Building child-friendly cities

The ability of children to get about and play in their local neighbourhood unaccompanied by adults – children’s independent mobility – has significantly declined over recent generations. This matters, not only because children want and enjoy independence, but because their immediate well-being and longer-term social, physical and mental development and health benefit from being independently mobile. Built environments that work for children work for everyone, yet children’s needs and perspectives are routinely overlooked in the policy, planning and practice of urban development. This seminar will present findings from recent research conducted in Hackney, London exploring these issues with two classes of 9-10 year old children. It will present insights on the experience of children growing up in inner city London, the ways children can and can’t use public space and the challenges this poses for urban design professionals and policy-makers.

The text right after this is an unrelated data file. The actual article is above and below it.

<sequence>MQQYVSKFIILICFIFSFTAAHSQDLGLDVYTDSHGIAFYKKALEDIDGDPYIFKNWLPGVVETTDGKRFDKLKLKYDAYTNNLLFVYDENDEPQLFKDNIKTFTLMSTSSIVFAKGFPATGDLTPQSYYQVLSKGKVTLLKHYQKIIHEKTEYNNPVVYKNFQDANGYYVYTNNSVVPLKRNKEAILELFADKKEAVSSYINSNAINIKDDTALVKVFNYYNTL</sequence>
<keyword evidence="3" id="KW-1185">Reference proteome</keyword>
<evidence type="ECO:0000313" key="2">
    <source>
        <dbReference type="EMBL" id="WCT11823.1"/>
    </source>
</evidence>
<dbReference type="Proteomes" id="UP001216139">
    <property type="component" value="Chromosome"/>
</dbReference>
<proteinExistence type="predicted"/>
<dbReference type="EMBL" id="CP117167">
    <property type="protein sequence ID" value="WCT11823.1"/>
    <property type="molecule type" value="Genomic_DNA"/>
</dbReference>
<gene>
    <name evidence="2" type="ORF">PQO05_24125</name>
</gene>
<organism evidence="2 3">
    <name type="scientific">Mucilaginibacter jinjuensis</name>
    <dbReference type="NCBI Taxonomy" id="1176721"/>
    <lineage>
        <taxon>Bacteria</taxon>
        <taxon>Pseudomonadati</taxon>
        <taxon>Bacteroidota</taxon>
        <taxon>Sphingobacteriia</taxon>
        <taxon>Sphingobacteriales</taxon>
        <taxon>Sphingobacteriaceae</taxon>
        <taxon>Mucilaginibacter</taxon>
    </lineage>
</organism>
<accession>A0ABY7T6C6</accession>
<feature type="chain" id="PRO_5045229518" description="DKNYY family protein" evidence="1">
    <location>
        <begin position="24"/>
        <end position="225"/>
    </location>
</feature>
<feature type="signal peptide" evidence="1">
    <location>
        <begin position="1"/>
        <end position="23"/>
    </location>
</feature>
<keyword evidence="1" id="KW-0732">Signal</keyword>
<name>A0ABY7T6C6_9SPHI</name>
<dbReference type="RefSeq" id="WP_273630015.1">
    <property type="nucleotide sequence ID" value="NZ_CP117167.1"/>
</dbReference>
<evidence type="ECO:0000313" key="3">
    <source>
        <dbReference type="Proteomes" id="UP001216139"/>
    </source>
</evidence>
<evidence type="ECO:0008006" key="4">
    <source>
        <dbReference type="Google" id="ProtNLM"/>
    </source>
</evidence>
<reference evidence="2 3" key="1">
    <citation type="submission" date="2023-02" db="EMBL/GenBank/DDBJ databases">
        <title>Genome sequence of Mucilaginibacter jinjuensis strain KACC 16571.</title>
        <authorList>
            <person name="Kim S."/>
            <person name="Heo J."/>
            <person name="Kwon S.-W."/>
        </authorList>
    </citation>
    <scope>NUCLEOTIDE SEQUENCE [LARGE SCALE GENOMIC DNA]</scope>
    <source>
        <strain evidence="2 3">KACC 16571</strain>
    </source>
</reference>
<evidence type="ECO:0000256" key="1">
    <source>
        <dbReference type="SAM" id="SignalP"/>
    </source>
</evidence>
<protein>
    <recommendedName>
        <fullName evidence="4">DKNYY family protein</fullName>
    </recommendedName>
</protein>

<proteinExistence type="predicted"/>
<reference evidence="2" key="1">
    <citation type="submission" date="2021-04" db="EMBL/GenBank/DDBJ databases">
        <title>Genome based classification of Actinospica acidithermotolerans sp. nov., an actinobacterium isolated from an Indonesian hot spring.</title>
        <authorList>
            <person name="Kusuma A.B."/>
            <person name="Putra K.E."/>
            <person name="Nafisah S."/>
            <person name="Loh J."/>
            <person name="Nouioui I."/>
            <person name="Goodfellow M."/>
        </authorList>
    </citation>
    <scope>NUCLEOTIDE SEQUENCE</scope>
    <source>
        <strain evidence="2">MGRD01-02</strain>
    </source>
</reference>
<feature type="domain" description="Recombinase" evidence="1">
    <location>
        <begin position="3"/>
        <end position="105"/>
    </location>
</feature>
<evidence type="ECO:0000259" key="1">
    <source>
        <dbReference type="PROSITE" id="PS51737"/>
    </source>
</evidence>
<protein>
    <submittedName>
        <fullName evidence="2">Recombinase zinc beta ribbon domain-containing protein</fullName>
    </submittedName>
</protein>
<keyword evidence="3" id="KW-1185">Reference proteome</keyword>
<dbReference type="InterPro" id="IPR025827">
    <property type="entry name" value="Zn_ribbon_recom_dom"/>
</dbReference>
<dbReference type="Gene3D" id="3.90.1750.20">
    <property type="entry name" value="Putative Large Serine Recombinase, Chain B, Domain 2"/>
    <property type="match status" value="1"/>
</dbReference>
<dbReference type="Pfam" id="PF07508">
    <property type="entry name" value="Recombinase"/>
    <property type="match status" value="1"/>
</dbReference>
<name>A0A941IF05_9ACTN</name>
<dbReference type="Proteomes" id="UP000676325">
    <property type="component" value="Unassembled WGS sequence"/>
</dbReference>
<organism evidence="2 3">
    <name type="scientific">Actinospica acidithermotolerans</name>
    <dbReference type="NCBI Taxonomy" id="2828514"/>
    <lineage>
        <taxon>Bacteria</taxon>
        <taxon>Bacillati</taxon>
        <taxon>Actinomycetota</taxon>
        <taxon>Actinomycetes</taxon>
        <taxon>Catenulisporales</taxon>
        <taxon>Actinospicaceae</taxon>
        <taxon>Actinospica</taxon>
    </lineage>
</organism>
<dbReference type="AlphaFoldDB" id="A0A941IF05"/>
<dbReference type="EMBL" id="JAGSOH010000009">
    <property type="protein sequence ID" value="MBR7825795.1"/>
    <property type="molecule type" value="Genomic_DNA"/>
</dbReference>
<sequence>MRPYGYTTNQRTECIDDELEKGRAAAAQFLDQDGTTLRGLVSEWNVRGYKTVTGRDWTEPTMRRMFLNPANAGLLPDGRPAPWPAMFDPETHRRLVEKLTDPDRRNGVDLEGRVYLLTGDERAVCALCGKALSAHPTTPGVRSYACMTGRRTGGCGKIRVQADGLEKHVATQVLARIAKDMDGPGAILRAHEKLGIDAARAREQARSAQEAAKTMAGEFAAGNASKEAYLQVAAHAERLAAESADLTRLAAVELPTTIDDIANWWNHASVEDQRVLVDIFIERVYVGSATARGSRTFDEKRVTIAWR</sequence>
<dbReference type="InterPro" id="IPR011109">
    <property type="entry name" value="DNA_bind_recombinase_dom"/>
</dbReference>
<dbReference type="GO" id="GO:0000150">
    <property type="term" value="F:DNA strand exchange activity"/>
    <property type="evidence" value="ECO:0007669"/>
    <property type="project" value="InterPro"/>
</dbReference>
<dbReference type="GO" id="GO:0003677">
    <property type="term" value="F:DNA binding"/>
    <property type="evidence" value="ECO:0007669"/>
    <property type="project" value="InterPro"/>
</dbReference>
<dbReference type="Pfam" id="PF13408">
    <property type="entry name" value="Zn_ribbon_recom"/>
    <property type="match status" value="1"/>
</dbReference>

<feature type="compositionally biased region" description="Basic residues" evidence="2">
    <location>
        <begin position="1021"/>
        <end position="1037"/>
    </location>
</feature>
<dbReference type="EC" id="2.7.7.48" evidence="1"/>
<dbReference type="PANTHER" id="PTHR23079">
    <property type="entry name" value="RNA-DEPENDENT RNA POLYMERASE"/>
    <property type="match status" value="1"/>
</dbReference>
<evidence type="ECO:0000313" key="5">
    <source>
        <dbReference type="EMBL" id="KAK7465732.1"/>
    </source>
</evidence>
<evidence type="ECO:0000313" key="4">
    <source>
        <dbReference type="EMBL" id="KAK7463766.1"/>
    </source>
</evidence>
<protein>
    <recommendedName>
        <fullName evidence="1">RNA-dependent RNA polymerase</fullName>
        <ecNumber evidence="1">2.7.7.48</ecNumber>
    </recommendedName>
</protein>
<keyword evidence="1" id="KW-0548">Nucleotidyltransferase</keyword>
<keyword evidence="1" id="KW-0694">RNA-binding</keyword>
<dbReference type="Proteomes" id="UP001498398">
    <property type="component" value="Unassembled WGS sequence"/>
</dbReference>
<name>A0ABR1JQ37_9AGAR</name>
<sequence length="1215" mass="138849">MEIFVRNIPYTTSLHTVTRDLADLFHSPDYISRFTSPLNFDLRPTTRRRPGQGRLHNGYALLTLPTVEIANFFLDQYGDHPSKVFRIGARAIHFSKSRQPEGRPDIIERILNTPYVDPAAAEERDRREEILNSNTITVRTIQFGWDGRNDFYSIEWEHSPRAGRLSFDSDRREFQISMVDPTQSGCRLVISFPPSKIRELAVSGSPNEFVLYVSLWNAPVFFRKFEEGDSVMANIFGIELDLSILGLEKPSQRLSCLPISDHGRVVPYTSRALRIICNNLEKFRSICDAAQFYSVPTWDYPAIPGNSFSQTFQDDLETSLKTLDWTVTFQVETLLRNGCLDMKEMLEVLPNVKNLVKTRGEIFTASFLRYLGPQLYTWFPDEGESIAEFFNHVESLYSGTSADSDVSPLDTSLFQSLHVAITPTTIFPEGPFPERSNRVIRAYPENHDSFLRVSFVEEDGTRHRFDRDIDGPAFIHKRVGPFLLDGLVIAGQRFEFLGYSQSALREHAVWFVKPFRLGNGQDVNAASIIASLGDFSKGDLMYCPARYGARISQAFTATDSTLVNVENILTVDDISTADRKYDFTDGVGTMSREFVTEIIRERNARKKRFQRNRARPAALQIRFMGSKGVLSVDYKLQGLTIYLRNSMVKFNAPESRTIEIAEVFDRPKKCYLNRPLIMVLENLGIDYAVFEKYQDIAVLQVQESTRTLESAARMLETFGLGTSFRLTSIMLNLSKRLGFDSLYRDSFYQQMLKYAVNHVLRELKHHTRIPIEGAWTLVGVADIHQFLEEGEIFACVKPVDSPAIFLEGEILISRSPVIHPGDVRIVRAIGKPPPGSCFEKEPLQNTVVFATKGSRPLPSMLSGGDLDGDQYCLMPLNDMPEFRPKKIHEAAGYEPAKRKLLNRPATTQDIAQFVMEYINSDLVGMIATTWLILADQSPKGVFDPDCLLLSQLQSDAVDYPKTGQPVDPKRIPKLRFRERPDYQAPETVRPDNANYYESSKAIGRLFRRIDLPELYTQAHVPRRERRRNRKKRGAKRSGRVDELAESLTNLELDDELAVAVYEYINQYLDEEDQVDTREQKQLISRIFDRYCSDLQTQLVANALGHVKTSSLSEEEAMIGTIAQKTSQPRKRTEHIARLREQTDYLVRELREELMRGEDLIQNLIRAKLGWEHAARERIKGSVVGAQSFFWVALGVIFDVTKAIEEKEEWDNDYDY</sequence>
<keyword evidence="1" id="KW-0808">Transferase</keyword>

Thursday, 21 March, 2019 - 12:30 to 14:00
Ben Shaw
Presenter(s) biography: 

Ben Shaw is Deputy Director of Centre for the Evaluation of Complexity Across the Nexus at the University of Surrey. Prior to joining Surrey in April 2018 he was Director of Policy Studies Institute.
He has over 20 years’ experience of working on environmental issues at the interface of research and policy. While at PSI he worked on research projects investigating eco-innovation, environmental tax reform, public responses to environmental policy, the evaluation of policy and research, and children’s independent mobility. He was the lead co-ordinator of the Sustainable Development Research Network (SDRN) and managed the secretariat for the UK Green Fiscal Commission.
Ben has a particular research interests in the use of evidence in the policy system, the development of evaluation approaches for environmental policy interventions and development of policies and actions intended to create child-friendly cities.